PAGE ALTON EVENING TELEGRAPH TUESDAY, OCTOBER 23,1956 Society... Mtss DttrrscHrs TROTH REVEALED TODAY Mr. and Mrs. LrRoy C. Diotschy, 8.14 E. Fifth St.. announce the engagement Of their youngest daughter, Shirley Ann. to Melvin Henry Thomas of Route 3, Belleville. 111. The couple plans a midwinter wedding. Miss Dietschy. an Alton High School graduate, also was graduated from Mlllikin University In Decntur. She majored in sec- retarinl science, and was affiliated with PrUn Delia Delta, social sorority. The bride-to-be it employed a? privnte secretary to \V. Thompson, vice president of Raw-lings. Sporting Goods Co., St. Louis. Her fiance attended the University of Missouri at Columbia for two years. His social fraternity- is Kappa Alpha. Mr. Thomas is associated with Commonwealth Loan Co. of East St. Louis. _4_ Three Instructors Speak To Montleello Alums Talks by three Montleello College instructors highlighted the annual fall meeting of Monticello Alumnae held last night on campus with Mrs. John Fairbanks presiding. Miss Gloria Brinkley spol<e about office practice; Mrs. A. N. Sullivan's speech was on creative drama, and W. Vladimir Rousseff showed slides and talked about the art department. Board members and committees were introduced during the meeting, and plans made to hold a bake sale during exams, schedule a style show in the spring and sponsor a benefit scholarship fund. Following tile business session, refreshments were served in the Halloween motif. _*— Bridal Shower Honors Mrs. Myrtle Non-ell Mrs. Jack Chaliacombe entertained at a bridal shower in honor of Mrs. Myrtle Norvell Jast evening at Selhime's Restaurant. Mrs. Norvell will marry Joe Fischer Saturday. Rob-your-neighbor was the df- version of the evening, and the 15 guests attending presented the honoree with personal gifts. Refreshments were served at a late-hour. MISS DIETSCIIY Shlrac.li Is feted With rre-Nuptial Party A Thanksgiving Day bride- elect, Miss Jeannette Shirack, fiancee of Ronald K. Owens, was feted last night with a prenuptial party given in President's Room of Westerner Club by Mrs. Lester Wingertrr. In attendance were 24 neighbors of the bridegroom-lo-be, his grandmother, Mrs. Lettie Ferguson, and his prospective mother-in-law, Mrs. Mead Shir- ack. Centering the gift table, \vhere presents of a miscellaneous nature were arranged tor the honoree, was s musical bride doll and miniature wedding party. Snapdragons and chrysanthemums in fall shades form bouquets throughout the rooms. Games provided diversion, and prizes were won by 14 guests. Mrs. Wingertcr served refreshments with the assistance of Mrs. H. G. Siemer, Miss Vera Burney and Miss Rita Owens. 4— 180 Attend Party At St. Anthony's The annual luncheon and card party held by St. Anthony's Hospital Auxiliary took place Monday afternoon in the hospital solarium, and 45 tables were filled. Prizes were given 16 guests. A A VW Questidns Experts Picture Puzzle: Find the Queen On Amendment Proposals A panel of experts appeared before Alton Branch, American Association of University Women, last evening at Its meeting in McKinley School,. The program was entitled "Pro and Con — Or What is Your Voting Question," and the panel consisted of Judge Harold Clark, Kenneth Kelly, as- BaptistConvenlion Hears Dr. Adam -, ,-, J F , -_. , . . of R'chmond sistant state's attorney, and Miss Yf.V P'^enl °* Baptist World Man' Tolle ' Alliance, spoke on the need of ' races and creeds to understand The panel was moderated by one another, at the Illinois Ban- Mrs. Auguste C. Hershey. Questions on taxes, revenue laws and the banking amendment were some 30 A11on aren resiripnls put to the panel by branch mem- Th(? spoakc , r , wllo has vis , 1p( , bers. The amendment proposals Moscow „ „,„•„ occasions said 1is) Convention in Joliet last which was attended bv ' that ministers are being WHO WILL IT BE? One of the lovelies above will be chosen Thursday by the student body of Marquette High School as their queen, and she will be crowned Friday night during half-time of the homecoming game between Marquette and Cha« Others who addressed iho del- minade of Clayton, Mo. Until then, her identity will remain a secret. The four run- egntion were Dr. James H. Jack- ners-up will become her majesty's maids of honor. Pictured in front are the Misses son of Chicago, a minister who Margaret McCloskey and Ann Maley, while the back row is comprised by the Misses wa,s the first protestant loader Lou Ann Narup, Edna Puont and Pat Norton.—Staff Photo. to be admitted to Hungary in 1"i — — - . Fashion Firsts Church Young People Entertained Monday Mrs. Hattie Wright of North Alby Street, entertained 31 young people of First Christian Church with a wiener roast in the back yard of her home last night. Chaperoning the guests were Mr. and Mrs." Leonard Young, Mrs. Cecil Frye and Mrs. J. W. Jordan. Games, charades and group- singing were diversions of the party, and the evening concluded with a/ friendship circle of prayer around the campfire. * Sorority Chapter Dance Flans Completed Final arrangements for their annual fall formal dance were completed last night by mem- • bers of Alpha Junior Chapter of Theta Rho Epsilon Sorority meeting in the home of Miss Judy , Bayley, 1116 McPhersun St. The dance will be an event of Saturday night from 9 o'clock until midnight in Hotel Stratford, to the music of Dick CaldwelTs band. Tickets still are available through chapter members. Next month's plans discussed Monday included designating November as "Charity Month" and arranging a hayride, scheduled In two weeks for members only. 4 Brighton Methodist Church To Serve Supper Women of St. Paul Methodist Church in Brighton are making final plans to serve their annual fgll baked chicken and ham supper Wednesday night. Servings are scheduled for 5:15, 6:00 and 6:45 p. m. In connection with the supper, the Upstreamers Sunday School Class is featuring a bazaar of home-made articles. Mr. and Mrs. GissnJ Wed 66 Years Wednesday Mr. and Mrs. William Gissal, who reside with their son-in- law and daughter, Mr. and Mrs. C. W. Mann, 2612 Judson St., quietly will observe their 56th wedding anniversary Wednesday. Mrs. Gissal, who has been confined to ted for the last three years, is the former Lillie Links. The couple's marriage took place Oct. 24, 1900, in the bride's parental home before the Rev. Theo Oberhellman. Mr. and Mrs. Gissal are parents of two children in addition to Mrs. Mann, Philip of Kansas City, Mo., and Elizabeth of Orange, Va., and six grandchildren. Alliance Bridge Tournament Begins Anna D. Sparks Alliance of First Unitarian Church began a bridge tournament Monday in the Wuerker room of the church. The tournament: has 16 teams and play will continue through the winter in homes of members. Mrs. George Hine, Mrs. W. H. Bryan and Mrs. Frank Zeitlin make up the committee in charge of the tournament. MR. AND MRS. LOUIS BERTOLETTI i Jack Folmer Photo.) COUPLE HONEYMOONS -- -------------------- IN SMOKIES 17 . . i i Honeymooning in the Smokcy VlSllS AllOll Mountains are the former Mrs. Dorothy Ferguson, daughter of Mr. and Mrs. J. M. Duvall, 1(521 Clawson St.. and her bridegroom, Louis Bertolelti, son of Carlo Bcrtolctti of Ml. Glair. 111., and the late Mrs. Bertol- elli. Upon their return, the newlyweds temporarily will reside with the bride's parents until a home they have purchased on Brown Street is ready for occupancy. Their marriage took place at 6 o'clock Sunday evening in Upper Alton Baptist Church before the Rev.- Robert Cochran, who read the double ring ceremony. Miss Florence Duvall and Delmar While served as maid of honor and best man, respectively. Charles Coffman was organist for the occasion. The bride, wearing a corsage of orchids, was attired in a charcoal-flecked pink suit with a feather-trimmed hat of a deeper pink hue. Miss Duvall, who had a pink rosebud corsage, wore a suit of salmon pink and a pink and white hat with metallic thread. After the wedding, relatives and friends were received in the Duvall residence, where decorations included fall shades of gladioli and chrysanthemums arranged in bouquets with greenery and candles. Mrs. Roger Schwan, the bride's sister, Mrs.. John A. Duvall, her sister-in-law, and Miss Bridgett Novotny served. Mr. Bertoletti is an employe of Granite City §teel Co. His bride, an Alton High School graduate, is employed by Owens-Illinois. Burmese who Fpoke on medical conditions in Burma. to be voted on in the Nov. election were discussed pro and ert therfi vdth niore 1o |,, rann? con by the panel. now 1hnn in thc , past Ho s)n1c(l The program was planned by that there are 52 Baptist churrhes the legislative committee headed in Russia but they are not allow- by Mrs. E. W. Reiley Jr. ed to teach Christianity to chil- A business meeting preceded dren and consequently there are the appearance of the panel and no Sunday schools. was presided over by Mrs. Earl Dr. R. M. Johnson, president Gaylord, branch president. of the Divinitv School at the Uni- Reporls were heard from mem- versity of California at Berkley, bers attending the workshops and son of Dr - c - Oscnr Johnson held in Lake Forest, Jackson- of st - Louis was another speak ville and Ml. Vernon. Reports crma , f the tour-dny also were heard from committee chairmen. Hook Kflview, Nov. 7 It was announced that the branch will sponsor a book review Wednesday, Nov. 7, in First Unitarian Church. Miss Esteile Askchenasy of St. Louis, will review "Imperial Woman," by Pearl Buck. Tickets may be ol> Cotllllv D('lc< r alOS tained from any branch member. Mrs. Walter B. Miller is chair- To S tale Convention man of the event. A report on the Madison Coun- Mrs. George Vernon of Kd- ty Tuberculosis Sanatorium was wardsville, district counsellor, given by Mrs. K. P. Kelly, and ancl Mrs - Harry Mittlcman of Mrs. Henry Bachman explained East Alton, chairman of mem- the amendment which would re- bership-at-large. will attend the signed for handbags, no woman vise section 1 of Article 9 of annual state convention of flli- needs to dig into a bag and fish the state constitution. nois Medical Auxiliaries as dele- out a battered compact, a nearly gates from Madison County when toothless comb. Your handbag auxiliaries convene at the Slier- accessories should be as neat aton-Blackstone Hotel, Chicago, and immaculate as you are. Thursday and Friday. The mishap" that befalls the Mrs. Robert K. Dunlevy of working girl most often is the Monte Jacoby, Mrs. Hamilton Pekin. state president, will pre- stocking with a run in it. A word Jones, Sirs. M. T. Landers, Miss side. Leo Brown, director of pub- of advice: an extra pair of stock- Miss Elizabeth lie relations for the American Miller were Medical Association. Mrs. Robert Flanders, national president, and II isn't how many changes of costume you have lhal matters— ii'-. wlint you choose for your \\ardrobe lhat will tell your personal fashion story. Good taste can make up for a limiled budget and the air which you wear is every bit as important as your cost nine. With all of Hie accessories de- Refreshments were served following the program by the hostess committee headed by Mrs, H. E. Maul. Mrs. Charles W. Barnett, Miss Lillian Elliott. Mrs. Lauetta Paul. Plumlee and Mrs. on the committee. MISS WARING Visiting in Alton for the next three days will be Miss Janette A. Waring, member of the community division fie.ld staff of the Young Women's Christian Association in the central region, with headquarters in Chicago. Miss Waring will arrive Wednesday, and will speak briefly at the local membership luncheon in the YWCA at 12:30 o'clock Wcdnesdav afternoon. Reservations still may be made for the luncheon which is open to all women in the area interested in Hie YW. Nursery service will be provided. Counsels Staffers Other activities of the visitor will include meeting with YW committees and staff members. Waring works with Dr. W. B. Heyne Will Conduct Lutheran Service Abilities. Inc., will be speakers. Personals ings kept in a desk drawer will save embarrassment. If you don't like the color of Henry Viscardi Jr., president of your hair, change it. This is a day in which no one is ashamed of tinted hair. Some girls switch colors each season. While this isn't necessary, they find it fun. Silicone-base preparations are fine for waterproofing men's shoes, but check with your shoe dealer before using them on your Certain types of trimming can be discolored by their use. If things are tight in the budget department, now's the time to shop the stores for counter-soiled Mrs. Emma Riopelle, 1262 W. Ninth St., left Monday night for Denver, Colo., where she will attend funeral services for her Dr. William B. Heyne, well- brother-in-law. C. W. Harwood. footwc . )r> known St. Louis director, will be Mr. Hanvood died Monday morn- guest conductor of the mass ing at the age of 98. chorus at the Lutheran Reforma- Members of Alton Unit 126, tion Service Sunday morning in American Legion Auxiliary, at- East Alton-Wood River Com- tending an all-day session of the munity High School. 22nd District, "Department of gloves in cotton or nylon. Stores are clearing Mocks for Christmas merchandise. The highest fashion in the world would look dowdv if it Approximately 150 voices will Illinois, in Granite City Monday join in two anthems of praise at included Mrs. Luther McCoy, the service. president, Mesdames Warren St^LouisT clpSlTSoir! !he CunTmint's,VaTSei-^Joh'n vvwld uould U)ok dowd >' if jt MR - A *» MRS. HOWARD B. BRADSHAW are liv- Concordia Seminary Chorus, the Baker, Ralph Jackson, Hari-y wore " ' kc>f)t *P>c-and-span. RfR- ing m Greenwood Lane. Godfrey, after their marriage Lutheran Hour Choir, and he Mahoney. Ray Heeren, Byron ular brushing of your coats takes Saturday in Elm .Street Presbyterian Church. Mrs. Brad- directs St. Louis' annual Bach Bivens, Vred Kite, John Leffler, moments only, pays off in big sllaw is t | le f 01Tncr M rs . Mgllie SI. Conrad.—Jack Folmer Festival. He is a noted authority Mattie Smith, John E. Jacoby dividends of smartness. p noto _ on sacred choral music, especial- and Miss Fannie Ullrich, ly the music of Bach. Mr. and Mrs. Mike Young of He has chosen for this service Moline. III., were overnight dividends of smartness. Cellulose tape, wrapped around the hand sticky side out. makes a good lint collector when tidy- ffotiieiticf/i'iiig ffiitf.v two recent publications, "Praise, guests in Alton Monday, visiting in g U P dress Jackets. Tap hand y ov a quick snac ^ party, pass Culled Tonight A special meeting of all officers and chairmen of Alton Unit 126, American Legion Auxiliary, has been called for tonight at 7 o'clock fn the legion hall by Mrs. Luther McCoy, auxiliary president. St. Elizabeth's Branch Quarterly Meeting The quarterly meeting of St. Elizabeth's Branch, Western Catholic Union, will be held Thursday night at S o'clock in St. Mary's School, when Mrs. Alphonse Brass will report on this month's convention in Quin- i-y. A social hour will follow the business session. Married 50 Years Today MHO'S NEW CLUB PLANS DANCE DEC. 8 Members of Alton Who's New Club made plans for a dance to be held Dec. 8 in Mineral Springs Hotel, at their luncheon meeting Monday afternoon in Young Women's Christian Association. Ronnie Klaus and his orchestra have been engaged for the affair, and dancing will be from 9-1 o'clock. Buffet supper will be served at midnight. Mrs. John Teuth heads the committee on arrangements for the dance. Her committee is made up on Mesdames Ed Yatsko, John Jehle, Richard Woodcock, Bernard Keeney, Paul McClintock and Al Haegele. Mesdames Ralph Banhlman, William . Goodhart, Dale lies- singer, James Maddox, Ferris Moore and Harry Randall were introduced as new club members Monday. Attending as guests were Mesdames James Greer, Kenneth Dickerson, Pete Stavros, Byron Baldridge, Harold Horrell, Tom Jones and William Reese. Bridge and canasta prizes were won by Mesdumes Leon— a rd Dorner, R. E. Simpson, H. E. Maul, John Thompson, Haegele and Dickerson. Mrs. Robert Craig presided V at the meeting, which was the f, first in her term of office. program and administration; is responsible for cooperation with association leadership on teenage programs, business, professional and industrial members, YW wives and health education; also advises with local YW volunteers and staff on questions in finance and community relations. A native of Ohio, Miss Waring has had a long career with the YW, working first in Ohio and Michigan. She holds a bachelor of science degree in physical education from Ohio State, and has taken post-graduate courses at Union Theological Seminary and Western Reserve. lightly over the fabric to remove 0 Praise Our God and King" and friends in Alton and East Alton. "The Lord, My God, Be Prais- Mrs. Richard Roberts, 1620 ed," both anthems based on Worden Ave., has returned home hymn tunes. from Barnes Hospital, St. Louis, on it, check the condition of the Lutheran choirs participating where she has been a patient. fragile' stuff. Torn or tattered Churches Women's Society of First a platter of carrot curls ar\d eel- Methodist Church will hold an the lint. If you have a hat with veiling ° ry f ° r dunldnR in a chccse dip ' annual "Week of Prtyer" .servict f resh peaches must look good in the church Thursday afternoon to be good. Color is the best at 1:30 o'clock. in the chorus include the ladies,. Jerry Farmer, son of Mr. and veiling is less flattering to your indicator of peach ripeness, men's, teen-age choirs of Zion, Mrs. Kenneth Farmer. 700 North face than none at all. Tney snou i,| he creamy in back- Be thalto; the mixed and male Dale Dr., has returned to West- " " Hits /I bo iff Bob;/ IMiml Your Manners choirs of Trinity, Alton; the mix- minster College, Fulton, Mb., ed and youth choirs of St. Paul's, where he is a sophomore stud- Wood River; the mixed choir of ent, after weekending here with Hope, Jerseyville; the mixed his parents. ground color, well-developed in si/.e and shape, free from blem- When a man and \toman who work in the some office happen Mothers who feel guilty about isllos ' shriveled or decayed spots, to sit at the same table when leaving a sleeping two-month Jc-e cream may be kept satis- they have lunch, there is no rea- choir of Berea, Alton, and the Alton residents attending the baby with a baby sitter ought to,r actor j|y f or onp month if stored son tf "' tlle mim '° »' s i- s t on pay- mixed choir of Faith, Godfrey. Notre Dame-Michigan State foot- remember they need the- time Cottage cheese will absorb of other foods in the re- at 0 degrees F. or below. Fruit inR lwth clK>cks - ln fact ' "'• woman will probably feel much more comfortable keeping tht and that the younger baby gets used lower temperature range, prefer- lunch on a chance-encounter ba- ball game in South Bend, Ind., out in order to manage better. Saturday with the Notre Dame They also ought to remember lce crr?am shoukl bf> slorecl at a tightly covered. Births Mr. and Mrs. Raymond R. Frymire, 105 Market St., Hartford are parents of a son born at 3:33 a. m. Monday at Wood River Township Hospital. Mother's Helper kr H.I««». » PI A son was born at 8:59 a. in. Monday to Mr. and Mrs. William R. Kay lor, Route 1, Dorsey. The baby was born at Wood River Township Hospital. Debbie Kay <3omer Feted on Birthday Debbie Kay Corner, daughter of Mr. and Mrs. Sam Comer, 632 Sheppard St., was guest of honor at a party given by her parents in observance of her fourth birthday at the Westerner Club Sunday afternoon. Games were played and pri/- es were awarded to Sherry Ann McGlasson, Glcnda Grijen, Marsha Frenz, Billy Brown and DeWight Johnson. Each guest received favors "*""•*! of paper hats, horns and can^ tly cups. Refreshments were served. /Ion I.CUUIIITS Stage J'urly League of Koorgmii/.ocl Chuivli of Ji-sus Christ of Lut- MR. AND MRS. AUGUST II. TIMMERMEIER of churdfLt^i'ght im"! "' "'° 2621 Salu St., are observing their 50th wedding anni- et . n , mi -ty . versary today. They attended mass this morning in SI. Pm.es 'fur games were award- Patrick's Church, where they were wed Oct. 23, JiXJU. ed to Judy M.H.IV, Kclith j-^u-s —Staff Photo. H and Benny Kelion. 5 The name of Wanrla Gail has been selected by Mr. and Mrs. Thomas H. Taylor, 314 Kings- highway, East Alton, for a daughter born at 12:11 p. in. Monday at the Wood River TOUTI- ship Hospital. The baby weighed seven pounds. A daughter, weighing six pounds and two ounces, was born to Mr. and Mrs. Walter E. Wilson of 915 Rock St., at 2:53 a. m. today in St. Joseph's Hospital. Mr. and Mrs. William Scnggins of 523 East Seventh St., have announced (he birth of a seven pound and four ounce son. The baby was born at 2:59 a. m. today in SI. Joseph's Hospital. Creamed cottage cheese has a delicate flavor and should be used within three or four days after purchase to insure maxl- , mum quality. Mrs. John Maguire, Mr. and to sitters, the easier it is. Mrs. Herb Hellrung, Mr. and Baby's shoes need repairing Mrs. Herbert Kemper, Mr. and , ike a ' nyone else's. But baby Mrs. Robert Farley, Mr. and unlike O ' t hers, doesn't have a sec- Mrs. Ray Bury, Mr. and Mrs. ond pair A possibility is hav- Robert Jadwin, Mr. and Mrs. ing somoone ]eave 1Jle sho es off Floyd Blaske and Dr. and Mrs. to be repaired on a ra j n y da> George Bassford. w))en baby ean sta Those.from Edwardsville who wea ,. ing his s ijp pel - s . attended the Notre Dame game in South Bend Saturday with the Notre Dame Club of St. l^ouis are Blr. and Mrs. Robert Dunlap, Mr. and Mrs. Ed Long, Mr. and Mrs. Clenr Bothman, Mr. and Mrs. Ed Cassens, Clyde Bothman and Miss Jane Hotz. ably at 2-5 degrees below zero, sis by paying for her own meal. JACK O'LANTERN time U rapidly approaching, and here's » rood use for the scads of seeds scooped oat of those pumpkins. Remove M much pulp u you can, then spread the seeds in • shallow pan. Bake them at 225° for » half an hour, and save them for feeding wild birds. K«» Tort Bir*U Trlbuni Ino. Vacation Suggestions Coll or Write for Details HOLIDAY SERVICE 1930 Edison Avenue Granite City (Jlcnvlow 'i-3131 Authorized Distributors OMEGA and HAMILTON WATCHES See Our Selection EDWARD OTT JEWELER Str«Uord Hotel 8ldg. PHILADELPHIA comes to FOSTER'S Hostess Assortment $1.49 You make your "own" ocasion when you lend flowers.. . «nd it s« beautiful hubit. Let us help you. FLOWER SHOP PHONE 2-2212 <-725_E. 5 rh FAMOUS PHILADELPHIA STORE ASSORTMENTS of \vondorful chocolutcs are hereI Reserved for Whitman's glittering Chestnut Street Store until now, this famous "eating and giving" candy Is here— and hero alone In Alton lor you to enjoy. Foster's Drug Store 830 K. Urami\\iiy Dial Open Uvury Mte Till 10 NOW! laundry ends washday work OOP.* your hurd-to-da pillow tlipt, lublecloths, theett and OTHER HELPFUL SERVICES Let Us Do Your • Shag Rugs • Blankets • Slip Covers Stupes show that the Diggest part ol your washing and ironing tipie is taken by sheets, tablecloths, pillow- slips and shirts. Vou can save these valuable Hours and protect your health too. Simply give your hard-to-do (lat pieces to us. HJach one cosu you just a tew c-e.its. And everything IE returned sparkling clean and otautltully ironed. Hundreds of women are sending their hardest-to- do soiled pieces to the laundry. Why don't you? WE GIVE fOP VALUE STAMPS OUR -TRUCLEEN" pRY CLEANING Will Moke Youi Clothes 6 TIMES CLEANER Free Pick-Up and Delivery Service 909 EAST BROADWAY DIAL 3-8877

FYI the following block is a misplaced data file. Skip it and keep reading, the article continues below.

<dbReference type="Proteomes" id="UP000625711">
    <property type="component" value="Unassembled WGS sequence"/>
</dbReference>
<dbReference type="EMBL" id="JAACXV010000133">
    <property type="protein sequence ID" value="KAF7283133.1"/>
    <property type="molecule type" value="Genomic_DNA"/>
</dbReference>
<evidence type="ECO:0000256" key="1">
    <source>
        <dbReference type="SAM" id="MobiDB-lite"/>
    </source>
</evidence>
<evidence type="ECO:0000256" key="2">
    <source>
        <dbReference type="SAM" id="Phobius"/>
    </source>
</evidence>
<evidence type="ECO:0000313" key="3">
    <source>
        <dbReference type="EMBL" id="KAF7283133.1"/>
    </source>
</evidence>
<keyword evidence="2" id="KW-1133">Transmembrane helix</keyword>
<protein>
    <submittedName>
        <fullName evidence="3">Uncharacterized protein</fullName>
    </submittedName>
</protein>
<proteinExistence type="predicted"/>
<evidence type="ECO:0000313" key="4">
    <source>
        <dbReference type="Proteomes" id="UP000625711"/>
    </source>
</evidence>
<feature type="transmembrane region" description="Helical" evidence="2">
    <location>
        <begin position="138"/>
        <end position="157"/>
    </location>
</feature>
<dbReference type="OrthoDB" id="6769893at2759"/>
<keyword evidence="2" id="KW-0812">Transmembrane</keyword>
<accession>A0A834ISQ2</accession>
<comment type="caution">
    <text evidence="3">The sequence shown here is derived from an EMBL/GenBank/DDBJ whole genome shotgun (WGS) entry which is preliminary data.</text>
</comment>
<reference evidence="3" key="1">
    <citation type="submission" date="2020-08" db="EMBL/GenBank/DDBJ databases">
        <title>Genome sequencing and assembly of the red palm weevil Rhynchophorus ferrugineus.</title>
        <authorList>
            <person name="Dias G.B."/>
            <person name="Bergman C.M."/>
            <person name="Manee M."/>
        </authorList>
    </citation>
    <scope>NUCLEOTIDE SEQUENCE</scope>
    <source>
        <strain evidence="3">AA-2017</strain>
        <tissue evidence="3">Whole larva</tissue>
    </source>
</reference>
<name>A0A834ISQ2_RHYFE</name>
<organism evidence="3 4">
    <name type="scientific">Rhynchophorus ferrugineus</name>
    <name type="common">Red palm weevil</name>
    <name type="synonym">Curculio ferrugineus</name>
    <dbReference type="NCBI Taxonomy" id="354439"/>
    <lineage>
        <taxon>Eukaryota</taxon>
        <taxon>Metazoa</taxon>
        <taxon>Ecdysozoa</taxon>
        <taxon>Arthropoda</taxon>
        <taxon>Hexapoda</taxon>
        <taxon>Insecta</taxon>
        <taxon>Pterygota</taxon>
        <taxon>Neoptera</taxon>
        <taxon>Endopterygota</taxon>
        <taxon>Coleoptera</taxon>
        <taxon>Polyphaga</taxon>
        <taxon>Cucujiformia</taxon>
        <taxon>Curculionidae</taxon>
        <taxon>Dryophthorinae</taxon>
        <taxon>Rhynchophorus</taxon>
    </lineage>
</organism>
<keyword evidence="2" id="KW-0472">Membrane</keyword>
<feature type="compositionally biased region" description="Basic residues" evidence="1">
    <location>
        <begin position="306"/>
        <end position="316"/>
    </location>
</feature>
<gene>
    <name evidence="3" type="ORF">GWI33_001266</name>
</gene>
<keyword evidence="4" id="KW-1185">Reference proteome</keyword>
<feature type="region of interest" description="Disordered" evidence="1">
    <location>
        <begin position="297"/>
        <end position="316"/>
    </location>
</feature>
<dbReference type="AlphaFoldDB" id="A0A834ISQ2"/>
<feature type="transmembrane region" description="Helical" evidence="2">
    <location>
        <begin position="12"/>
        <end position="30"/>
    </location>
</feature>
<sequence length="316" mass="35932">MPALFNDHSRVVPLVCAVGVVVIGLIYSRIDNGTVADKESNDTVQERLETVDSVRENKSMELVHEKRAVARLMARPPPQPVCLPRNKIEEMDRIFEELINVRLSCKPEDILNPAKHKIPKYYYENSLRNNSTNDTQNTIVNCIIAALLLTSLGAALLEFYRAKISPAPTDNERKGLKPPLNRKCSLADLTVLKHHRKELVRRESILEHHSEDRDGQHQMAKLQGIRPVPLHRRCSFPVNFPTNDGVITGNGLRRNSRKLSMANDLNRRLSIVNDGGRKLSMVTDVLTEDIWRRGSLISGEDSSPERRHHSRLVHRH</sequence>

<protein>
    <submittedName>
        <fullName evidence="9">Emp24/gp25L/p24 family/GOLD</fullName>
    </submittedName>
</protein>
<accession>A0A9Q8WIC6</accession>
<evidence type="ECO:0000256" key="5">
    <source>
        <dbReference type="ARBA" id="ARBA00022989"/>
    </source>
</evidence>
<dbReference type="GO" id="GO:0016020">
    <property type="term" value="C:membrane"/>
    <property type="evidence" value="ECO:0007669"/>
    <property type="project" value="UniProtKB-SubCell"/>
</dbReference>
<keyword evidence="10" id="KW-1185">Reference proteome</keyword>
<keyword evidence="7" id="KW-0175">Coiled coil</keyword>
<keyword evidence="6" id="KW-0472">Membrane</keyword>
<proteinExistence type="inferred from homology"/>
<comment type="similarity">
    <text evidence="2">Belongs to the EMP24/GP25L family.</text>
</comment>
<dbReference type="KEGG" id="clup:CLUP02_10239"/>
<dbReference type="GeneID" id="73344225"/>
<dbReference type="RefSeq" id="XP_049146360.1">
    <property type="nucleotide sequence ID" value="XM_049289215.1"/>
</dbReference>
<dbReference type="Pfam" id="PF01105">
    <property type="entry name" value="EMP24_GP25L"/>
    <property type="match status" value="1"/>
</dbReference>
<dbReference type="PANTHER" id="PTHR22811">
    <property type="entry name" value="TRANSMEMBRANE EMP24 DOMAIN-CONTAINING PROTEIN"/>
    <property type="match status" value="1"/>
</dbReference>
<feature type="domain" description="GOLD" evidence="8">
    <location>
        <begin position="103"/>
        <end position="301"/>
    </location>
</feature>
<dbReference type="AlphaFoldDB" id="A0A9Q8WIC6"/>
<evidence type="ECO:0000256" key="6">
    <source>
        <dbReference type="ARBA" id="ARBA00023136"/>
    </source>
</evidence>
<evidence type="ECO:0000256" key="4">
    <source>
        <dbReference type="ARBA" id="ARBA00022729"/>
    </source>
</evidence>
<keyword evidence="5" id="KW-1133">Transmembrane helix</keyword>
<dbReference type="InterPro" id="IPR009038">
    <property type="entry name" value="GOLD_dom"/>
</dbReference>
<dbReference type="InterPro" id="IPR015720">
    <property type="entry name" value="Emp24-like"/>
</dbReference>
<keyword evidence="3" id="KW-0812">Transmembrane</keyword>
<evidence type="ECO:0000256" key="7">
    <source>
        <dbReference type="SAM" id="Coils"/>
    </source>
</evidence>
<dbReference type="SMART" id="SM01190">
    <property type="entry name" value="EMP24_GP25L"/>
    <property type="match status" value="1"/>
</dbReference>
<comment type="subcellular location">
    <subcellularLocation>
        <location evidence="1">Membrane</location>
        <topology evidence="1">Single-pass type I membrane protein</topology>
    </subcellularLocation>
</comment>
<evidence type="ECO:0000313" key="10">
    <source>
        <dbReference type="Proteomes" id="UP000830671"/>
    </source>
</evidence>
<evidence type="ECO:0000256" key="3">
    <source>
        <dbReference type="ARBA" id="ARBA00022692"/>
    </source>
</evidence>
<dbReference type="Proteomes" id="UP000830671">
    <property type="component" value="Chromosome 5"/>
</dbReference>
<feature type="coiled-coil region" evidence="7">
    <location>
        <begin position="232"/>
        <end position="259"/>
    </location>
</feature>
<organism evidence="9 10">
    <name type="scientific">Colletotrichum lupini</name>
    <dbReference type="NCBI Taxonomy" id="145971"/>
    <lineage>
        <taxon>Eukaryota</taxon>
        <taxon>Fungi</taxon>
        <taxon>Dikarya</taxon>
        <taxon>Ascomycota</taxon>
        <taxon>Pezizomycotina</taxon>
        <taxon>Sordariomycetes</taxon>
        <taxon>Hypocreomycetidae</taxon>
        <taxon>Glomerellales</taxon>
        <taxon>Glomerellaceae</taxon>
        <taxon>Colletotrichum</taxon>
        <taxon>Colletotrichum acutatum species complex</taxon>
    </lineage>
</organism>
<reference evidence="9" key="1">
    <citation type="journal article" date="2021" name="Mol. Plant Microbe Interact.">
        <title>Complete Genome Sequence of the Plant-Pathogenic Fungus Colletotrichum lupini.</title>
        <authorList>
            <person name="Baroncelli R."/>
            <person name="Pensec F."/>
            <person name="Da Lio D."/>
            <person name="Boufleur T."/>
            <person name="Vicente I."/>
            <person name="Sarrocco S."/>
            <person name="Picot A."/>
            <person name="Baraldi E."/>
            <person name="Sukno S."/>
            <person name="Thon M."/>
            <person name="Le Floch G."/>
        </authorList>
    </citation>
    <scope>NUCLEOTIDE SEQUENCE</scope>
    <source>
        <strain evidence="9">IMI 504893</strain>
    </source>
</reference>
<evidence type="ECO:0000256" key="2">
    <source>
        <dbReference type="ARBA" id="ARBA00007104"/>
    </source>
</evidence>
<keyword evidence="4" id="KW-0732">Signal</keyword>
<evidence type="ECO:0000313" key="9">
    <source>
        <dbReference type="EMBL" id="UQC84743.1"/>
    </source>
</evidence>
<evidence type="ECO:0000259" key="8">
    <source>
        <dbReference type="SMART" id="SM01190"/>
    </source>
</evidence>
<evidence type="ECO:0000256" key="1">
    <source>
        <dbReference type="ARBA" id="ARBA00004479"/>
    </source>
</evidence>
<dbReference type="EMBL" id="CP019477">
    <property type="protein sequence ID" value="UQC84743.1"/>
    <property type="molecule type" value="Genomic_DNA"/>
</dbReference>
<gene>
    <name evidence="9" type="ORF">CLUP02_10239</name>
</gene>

What members have found on this page

Get access to Newspapers.com

  • The largest online newspaper archive
  • 8,800+ newspapers from the 1700s–2000s
  • Millions of additional pages added every month

Try it free